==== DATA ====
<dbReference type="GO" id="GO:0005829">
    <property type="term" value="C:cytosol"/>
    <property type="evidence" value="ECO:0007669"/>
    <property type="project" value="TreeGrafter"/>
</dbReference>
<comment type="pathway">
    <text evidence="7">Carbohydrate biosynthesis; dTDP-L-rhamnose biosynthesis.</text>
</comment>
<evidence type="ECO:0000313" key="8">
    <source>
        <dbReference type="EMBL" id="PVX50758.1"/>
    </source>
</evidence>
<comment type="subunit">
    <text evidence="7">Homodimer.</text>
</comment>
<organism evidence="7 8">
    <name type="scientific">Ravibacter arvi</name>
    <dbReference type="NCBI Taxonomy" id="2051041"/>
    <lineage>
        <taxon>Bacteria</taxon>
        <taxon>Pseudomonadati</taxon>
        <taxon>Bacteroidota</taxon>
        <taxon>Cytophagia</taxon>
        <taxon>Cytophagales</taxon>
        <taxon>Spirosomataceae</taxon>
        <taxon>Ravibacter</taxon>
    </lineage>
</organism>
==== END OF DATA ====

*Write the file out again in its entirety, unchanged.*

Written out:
<dbReference type="GO" id="GO:0005829">
    <property type="term" value="C:cytosol"/>
    <property type="evidence" value="ECO:0007669"/>
    <property type="project" value="TreeGrafter"/>
</dbReference>
<comment type="pathway">
    <text evidence="7">Carbohydrate biosynthesis; dTDP-L-rhamnose biosynthesis.</text>
</comment>
<evidence type="ECO:0000313" key="8">
    <source>
        <dbReference type="EMBL" id="PVX50758.1"/>
    </source>
</evidence>
<comment type="subunit">
    <text evidence="7">Homodimer.</text>
</comment>
<organism evidence="7 8">
    <name type="scientific">Ravibacter arvi</name>
    <dbReference type="NCBI Taxonomy" id="2051041"/>
    <lineage>
        <taxon>Bacteria</taxon>
        <taxon>Pseudomonadati</taxon>
        <taxon>Bacteroidota</taxon>
        <taxon>Cytophagia</taxon>
        <taxon>Cytophagales</taxon>
        <taxon>Spirosomataceae</taxon>
        <taxon>Ravibacter</taxon>
    </lineage>
</organism>